March 2015


While the spring semester is rolling full speed on the Northern hemisphere, it is with great expectations that we have begun to look forward to the INHDR conference in late August in Aarhus, Denmark. The Call for Papers has been out since the New Year and we have already received some great abstracts through our online abstract submission system: Easy Chair. The system is (surprisingly) easy and convenient to use. Follow this link to see the call and submit your abstract. We are looking forward to receiving it. Please note that the deadline for submitting abstracts is 1 April.

Also, as you can see elsewhere in this Newsletter, registration for the conference is now open. You register through the AU web-shop via this link.

As known to members of the INHDR and many followers of this newsletter, for the 2013 conference we ventured out with collaboration with the Elsevier hosted journal Performance Enhancement & Health and its editor in chief, INHDR-member Jason Mazanov. Let us take this opportunity to direct your attention to the special issue of Performance Enhancement & Health that came out as a result of this collaboration. The special issue, which had John Gleaves and Ask Vest Christiansen as guest editors (2014), contains articles that are food for thought from John Hoberman – on anti-doping education (Hoberman, 2014), Werner Pitsch – on the tacit assumptions behind anti-doping (Pitsch, 2014), Andrea Petróczi – on the doping mindset (Petróczi, 2014a; Petróczi, 2014b), Bertrand Fincoeur – on the development in the supply of doping in Belgian and French cycling (Fincoeur et al., 2014), Ian Ritchie – on the WADC’s spirit of sport clause (Ritchie, 2014), Kate Seear – on our potential misperceptions of the effects of doping drugs (Seear, 2014), Monika Frenger – on the contradiction between anti-doping efforts and sport as a product that appeals to consumers (Frenger et al., 2014), and Ask Vest Christiansen & John Gleaves – on the opportunities and challenges of the humanities in doping research (Christiansen and Gleaves, 2014). We encourage you to check out the special issue and study the articles you would find interesting – access is found by following this link.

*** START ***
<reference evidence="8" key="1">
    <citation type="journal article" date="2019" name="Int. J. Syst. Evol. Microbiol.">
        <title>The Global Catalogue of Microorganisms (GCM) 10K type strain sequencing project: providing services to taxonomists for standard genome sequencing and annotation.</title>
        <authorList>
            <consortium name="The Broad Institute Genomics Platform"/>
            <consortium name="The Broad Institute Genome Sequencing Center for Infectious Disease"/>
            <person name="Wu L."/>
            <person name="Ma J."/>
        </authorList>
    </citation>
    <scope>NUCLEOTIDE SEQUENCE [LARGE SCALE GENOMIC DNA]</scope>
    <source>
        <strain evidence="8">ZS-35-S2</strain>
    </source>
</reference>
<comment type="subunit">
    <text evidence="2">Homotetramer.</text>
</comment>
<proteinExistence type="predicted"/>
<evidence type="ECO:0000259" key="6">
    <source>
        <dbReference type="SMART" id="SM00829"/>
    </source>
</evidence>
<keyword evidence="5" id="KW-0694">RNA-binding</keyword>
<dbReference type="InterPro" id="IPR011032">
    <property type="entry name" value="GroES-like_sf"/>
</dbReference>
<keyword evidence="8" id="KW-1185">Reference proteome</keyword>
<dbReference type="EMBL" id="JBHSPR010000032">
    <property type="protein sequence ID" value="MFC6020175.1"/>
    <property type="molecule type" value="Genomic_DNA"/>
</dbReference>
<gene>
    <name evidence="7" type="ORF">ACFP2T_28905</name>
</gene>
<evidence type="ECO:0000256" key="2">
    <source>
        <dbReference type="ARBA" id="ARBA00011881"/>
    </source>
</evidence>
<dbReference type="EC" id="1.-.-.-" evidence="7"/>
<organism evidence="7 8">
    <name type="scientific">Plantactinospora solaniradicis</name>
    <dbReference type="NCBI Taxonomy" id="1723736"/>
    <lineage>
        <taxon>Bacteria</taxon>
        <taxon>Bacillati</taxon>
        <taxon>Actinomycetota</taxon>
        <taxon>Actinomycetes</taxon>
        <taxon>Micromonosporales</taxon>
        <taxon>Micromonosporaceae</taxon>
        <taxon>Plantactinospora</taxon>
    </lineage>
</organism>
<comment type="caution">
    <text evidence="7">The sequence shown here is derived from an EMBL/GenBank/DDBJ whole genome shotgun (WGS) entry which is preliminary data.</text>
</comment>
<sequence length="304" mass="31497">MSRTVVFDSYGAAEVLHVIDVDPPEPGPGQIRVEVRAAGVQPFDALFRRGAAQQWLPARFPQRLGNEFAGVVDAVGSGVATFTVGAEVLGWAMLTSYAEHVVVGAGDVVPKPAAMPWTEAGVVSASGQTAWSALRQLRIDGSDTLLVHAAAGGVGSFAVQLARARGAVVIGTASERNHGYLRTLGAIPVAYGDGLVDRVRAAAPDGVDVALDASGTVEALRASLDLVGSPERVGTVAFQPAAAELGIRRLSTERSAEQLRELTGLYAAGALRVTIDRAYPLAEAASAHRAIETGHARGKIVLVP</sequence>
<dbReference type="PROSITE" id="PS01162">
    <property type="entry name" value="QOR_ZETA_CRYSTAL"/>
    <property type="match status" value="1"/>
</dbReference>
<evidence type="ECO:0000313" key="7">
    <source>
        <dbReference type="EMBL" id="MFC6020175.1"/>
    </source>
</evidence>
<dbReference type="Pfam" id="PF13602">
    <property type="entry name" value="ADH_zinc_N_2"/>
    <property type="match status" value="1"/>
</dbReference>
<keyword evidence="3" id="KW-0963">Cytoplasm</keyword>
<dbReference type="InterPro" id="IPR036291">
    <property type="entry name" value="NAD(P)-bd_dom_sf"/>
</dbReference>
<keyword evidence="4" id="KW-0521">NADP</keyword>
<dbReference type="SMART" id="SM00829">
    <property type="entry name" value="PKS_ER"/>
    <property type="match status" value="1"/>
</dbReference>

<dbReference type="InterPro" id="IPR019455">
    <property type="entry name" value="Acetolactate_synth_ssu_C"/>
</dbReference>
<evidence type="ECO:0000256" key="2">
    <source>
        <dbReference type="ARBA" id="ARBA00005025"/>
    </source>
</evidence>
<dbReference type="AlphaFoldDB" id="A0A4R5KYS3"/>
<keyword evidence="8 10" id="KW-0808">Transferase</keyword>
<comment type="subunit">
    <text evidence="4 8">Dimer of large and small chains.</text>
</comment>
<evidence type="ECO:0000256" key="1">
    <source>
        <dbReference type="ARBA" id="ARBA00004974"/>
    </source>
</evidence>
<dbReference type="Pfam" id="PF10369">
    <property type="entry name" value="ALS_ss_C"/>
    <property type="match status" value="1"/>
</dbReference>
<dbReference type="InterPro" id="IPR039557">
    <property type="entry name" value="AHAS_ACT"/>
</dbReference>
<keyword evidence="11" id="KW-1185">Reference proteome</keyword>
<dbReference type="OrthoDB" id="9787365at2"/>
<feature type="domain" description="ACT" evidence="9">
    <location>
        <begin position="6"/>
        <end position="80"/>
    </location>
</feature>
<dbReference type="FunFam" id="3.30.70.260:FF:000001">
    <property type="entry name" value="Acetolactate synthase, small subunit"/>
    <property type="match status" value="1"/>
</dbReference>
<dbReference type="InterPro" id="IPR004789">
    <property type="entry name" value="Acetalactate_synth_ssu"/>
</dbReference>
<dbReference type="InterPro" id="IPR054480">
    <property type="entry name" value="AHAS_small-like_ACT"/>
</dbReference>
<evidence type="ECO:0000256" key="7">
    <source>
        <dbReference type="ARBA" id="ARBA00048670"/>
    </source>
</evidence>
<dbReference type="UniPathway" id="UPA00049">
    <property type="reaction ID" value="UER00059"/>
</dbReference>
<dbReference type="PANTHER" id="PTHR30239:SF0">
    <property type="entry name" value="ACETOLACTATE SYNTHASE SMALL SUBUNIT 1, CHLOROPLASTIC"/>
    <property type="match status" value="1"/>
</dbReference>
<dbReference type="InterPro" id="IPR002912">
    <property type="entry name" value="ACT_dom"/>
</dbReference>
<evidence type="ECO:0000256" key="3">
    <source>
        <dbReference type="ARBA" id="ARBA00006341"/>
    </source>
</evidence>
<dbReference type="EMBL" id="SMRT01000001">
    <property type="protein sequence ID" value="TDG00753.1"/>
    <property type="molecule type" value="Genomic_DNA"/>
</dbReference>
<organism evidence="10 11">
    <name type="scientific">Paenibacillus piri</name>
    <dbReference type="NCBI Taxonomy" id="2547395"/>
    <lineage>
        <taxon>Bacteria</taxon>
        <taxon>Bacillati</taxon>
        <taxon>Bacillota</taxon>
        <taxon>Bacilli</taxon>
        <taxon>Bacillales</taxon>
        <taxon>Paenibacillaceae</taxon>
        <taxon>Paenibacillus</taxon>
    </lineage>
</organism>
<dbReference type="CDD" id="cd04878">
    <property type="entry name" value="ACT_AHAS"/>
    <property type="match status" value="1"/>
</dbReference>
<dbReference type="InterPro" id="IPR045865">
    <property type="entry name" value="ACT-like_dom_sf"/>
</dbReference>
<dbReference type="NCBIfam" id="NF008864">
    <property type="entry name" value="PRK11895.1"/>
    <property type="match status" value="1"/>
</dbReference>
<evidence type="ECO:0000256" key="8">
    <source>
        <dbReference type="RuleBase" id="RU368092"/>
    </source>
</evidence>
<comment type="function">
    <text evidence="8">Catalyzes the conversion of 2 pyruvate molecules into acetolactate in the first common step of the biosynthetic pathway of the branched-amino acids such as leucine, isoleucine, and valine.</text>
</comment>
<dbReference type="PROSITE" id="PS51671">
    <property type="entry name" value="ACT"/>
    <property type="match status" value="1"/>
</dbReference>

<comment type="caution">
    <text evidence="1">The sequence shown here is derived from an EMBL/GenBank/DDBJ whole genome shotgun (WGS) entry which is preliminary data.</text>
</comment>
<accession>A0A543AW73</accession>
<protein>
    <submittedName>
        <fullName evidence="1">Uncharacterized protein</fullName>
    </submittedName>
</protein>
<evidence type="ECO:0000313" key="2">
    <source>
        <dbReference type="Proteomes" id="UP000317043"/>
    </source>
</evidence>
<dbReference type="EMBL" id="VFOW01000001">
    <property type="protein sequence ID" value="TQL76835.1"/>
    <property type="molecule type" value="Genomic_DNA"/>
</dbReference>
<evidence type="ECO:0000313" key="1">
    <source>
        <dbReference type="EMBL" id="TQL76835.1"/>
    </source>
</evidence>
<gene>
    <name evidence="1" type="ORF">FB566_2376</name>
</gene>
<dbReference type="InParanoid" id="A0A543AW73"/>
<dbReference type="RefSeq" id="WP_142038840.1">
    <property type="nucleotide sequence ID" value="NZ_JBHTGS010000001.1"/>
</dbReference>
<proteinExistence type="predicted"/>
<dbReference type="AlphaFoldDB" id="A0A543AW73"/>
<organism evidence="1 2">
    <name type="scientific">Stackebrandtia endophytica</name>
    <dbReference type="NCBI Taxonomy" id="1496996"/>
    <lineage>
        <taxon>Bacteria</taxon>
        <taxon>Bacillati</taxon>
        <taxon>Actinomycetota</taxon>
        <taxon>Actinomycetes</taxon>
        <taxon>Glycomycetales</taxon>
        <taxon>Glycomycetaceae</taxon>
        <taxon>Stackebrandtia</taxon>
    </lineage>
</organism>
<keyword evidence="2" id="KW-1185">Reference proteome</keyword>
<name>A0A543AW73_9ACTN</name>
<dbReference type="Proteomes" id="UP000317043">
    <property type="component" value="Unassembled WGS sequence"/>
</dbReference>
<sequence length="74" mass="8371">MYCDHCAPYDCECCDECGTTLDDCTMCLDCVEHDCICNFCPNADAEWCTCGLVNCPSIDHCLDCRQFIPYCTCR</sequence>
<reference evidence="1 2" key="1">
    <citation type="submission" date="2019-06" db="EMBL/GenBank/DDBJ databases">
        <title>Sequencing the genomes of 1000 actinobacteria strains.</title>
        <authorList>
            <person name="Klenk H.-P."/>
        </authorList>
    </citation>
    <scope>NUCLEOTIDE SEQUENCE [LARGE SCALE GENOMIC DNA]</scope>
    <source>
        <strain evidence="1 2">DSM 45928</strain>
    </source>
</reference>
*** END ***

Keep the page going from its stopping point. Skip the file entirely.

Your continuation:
Also, we are happy to announce that for the upcoming 2015 INHDR conference we will continue our fruitful collaboration with Jason Mazanov and Performance Enhancement & Health. Therefore, when submitting your abstract for the conference, we ask you to consider subsequently submitting your paper for review for the next INHDR special issue of Performance Enhancement & Health. More information on this will follow in upcoming newsletters. Should you have other works in process, please consider Performance Enhancement & Health as a potential avenue for dissemination. Many members have found this journal a suitable venue for work on doping and enhancement across multiple disciplines.


The fact that doping and anti-doping is still highly relevant and continues to call for further research, is obvious with the coming into effect of the 2015 World Anti-Doping Code (WADC) just two months ago. In the preparation phase for the new Code stakeholders met in Johannesburg, South Africa, and after the conference it was unsurprisingly announced that:

                  “The Johannesburg World Conference on Doping in Sport reaffirms that the ultimate objective of the fight against doping in sport is the protection of all clean athletes and that all concerned parties should commit all required resources and resolve to achieve that objective by intensifying the fight.”